By B.C. Kowalski
City leaders could decide later this month on a proposal that would give $10.8 million in tax incentives to a developer for the first of two projects that would bring more than 300 additional housing units downtown, located on the site that once housed the Wausau Center mall.
The city’s Economic Development and Finance committees on Tuesday approved a development agreement with T. Wall Enterprises that would include $10.8 million in reverse tax incentives (including fees, costs and interest) to build a 154-unit apartment building with retail space on block four of the former mall site. A second project that would bring a similar number of apartments is planned for block five.
The two buildings would contain apartments renting from $800 to $2,879 and range from studio to 3-bedroom suites, according to data from meeting packet materials.
The first project to be completed by T. Wall on block four would begin construction next March and be completed and occupied by April 2024. The block five project would begin construction in February 2025 and be completed and occupied by March 2026.
According to Ehlers Public Finance Advisors, T. Wall needs the $10.8 million in tax incentives to make the project financially feasible. The incentives put the cash-on-cash return of the project at around 9.7%; Ehlers says the typical range for commercial projects is around 9-11%. T. Wall cites a 90% increase in construction costs since the pandemic as contributing to the need for public financing.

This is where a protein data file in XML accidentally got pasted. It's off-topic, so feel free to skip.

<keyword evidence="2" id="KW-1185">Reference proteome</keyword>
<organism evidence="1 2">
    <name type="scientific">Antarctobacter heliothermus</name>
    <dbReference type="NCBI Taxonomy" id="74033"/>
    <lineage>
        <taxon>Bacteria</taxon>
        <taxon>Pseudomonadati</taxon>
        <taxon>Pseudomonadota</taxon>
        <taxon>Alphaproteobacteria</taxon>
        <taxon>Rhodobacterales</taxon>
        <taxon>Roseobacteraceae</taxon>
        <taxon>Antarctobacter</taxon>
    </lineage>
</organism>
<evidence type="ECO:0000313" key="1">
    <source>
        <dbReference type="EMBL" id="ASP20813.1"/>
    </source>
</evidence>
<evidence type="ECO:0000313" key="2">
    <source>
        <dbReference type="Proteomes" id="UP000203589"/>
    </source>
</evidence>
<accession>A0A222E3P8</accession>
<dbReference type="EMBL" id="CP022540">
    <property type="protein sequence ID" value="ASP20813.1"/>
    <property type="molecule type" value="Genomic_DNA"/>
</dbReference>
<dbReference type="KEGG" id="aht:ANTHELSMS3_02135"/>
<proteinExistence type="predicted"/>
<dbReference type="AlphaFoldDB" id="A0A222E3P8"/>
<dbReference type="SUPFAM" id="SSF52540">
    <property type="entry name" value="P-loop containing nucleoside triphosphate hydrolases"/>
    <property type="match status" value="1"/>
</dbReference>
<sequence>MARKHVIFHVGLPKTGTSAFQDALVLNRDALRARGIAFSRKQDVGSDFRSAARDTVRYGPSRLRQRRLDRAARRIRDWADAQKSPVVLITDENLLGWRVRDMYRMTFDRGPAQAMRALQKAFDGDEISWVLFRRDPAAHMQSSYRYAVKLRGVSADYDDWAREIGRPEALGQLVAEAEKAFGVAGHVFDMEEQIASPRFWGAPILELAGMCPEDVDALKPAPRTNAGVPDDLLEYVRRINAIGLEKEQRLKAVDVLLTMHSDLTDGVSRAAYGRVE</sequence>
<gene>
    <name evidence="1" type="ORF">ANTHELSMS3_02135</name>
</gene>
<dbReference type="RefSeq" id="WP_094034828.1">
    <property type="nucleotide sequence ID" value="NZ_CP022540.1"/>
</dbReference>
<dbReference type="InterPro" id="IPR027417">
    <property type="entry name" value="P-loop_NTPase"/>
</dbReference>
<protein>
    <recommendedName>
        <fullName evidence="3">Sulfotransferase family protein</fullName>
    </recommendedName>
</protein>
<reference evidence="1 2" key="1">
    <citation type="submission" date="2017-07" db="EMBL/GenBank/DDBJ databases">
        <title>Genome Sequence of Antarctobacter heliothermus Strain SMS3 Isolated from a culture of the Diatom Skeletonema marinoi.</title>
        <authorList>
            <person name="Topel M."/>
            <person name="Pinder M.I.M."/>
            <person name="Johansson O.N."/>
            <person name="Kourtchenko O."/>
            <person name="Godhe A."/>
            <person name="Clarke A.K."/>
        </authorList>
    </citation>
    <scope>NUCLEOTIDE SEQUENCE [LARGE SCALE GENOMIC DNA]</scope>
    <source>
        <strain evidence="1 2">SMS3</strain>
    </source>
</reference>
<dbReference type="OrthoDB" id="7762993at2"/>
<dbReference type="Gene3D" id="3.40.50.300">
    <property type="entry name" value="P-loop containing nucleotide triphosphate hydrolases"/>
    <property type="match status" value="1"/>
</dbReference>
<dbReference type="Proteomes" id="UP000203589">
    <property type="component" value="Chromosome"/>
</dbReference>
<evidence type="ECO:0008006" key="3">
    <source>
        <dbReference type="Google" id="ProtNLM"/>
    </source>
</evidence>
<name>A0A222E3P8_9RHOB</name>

That $10.8 million is on top of the $3.09 million the city has paid so far. And that total doesn’t include street construction that will come with the project.
Numerous employers and other downtown stakeholders spoke in favor of the project Tuesday. Employers said more housing is necessary as they attract a shrinking workforce. And officials from the school district and Northcentral Technical College, who would be affected by money being locked up in the TIF district, said they approve of the plan.
The city council will take up the proposal for final approval on Sept. 27.
Corrections: This post has been updated to explain that the $10.8 million is only for the first of two projects, and to clarify that the figure includes interest and fees.)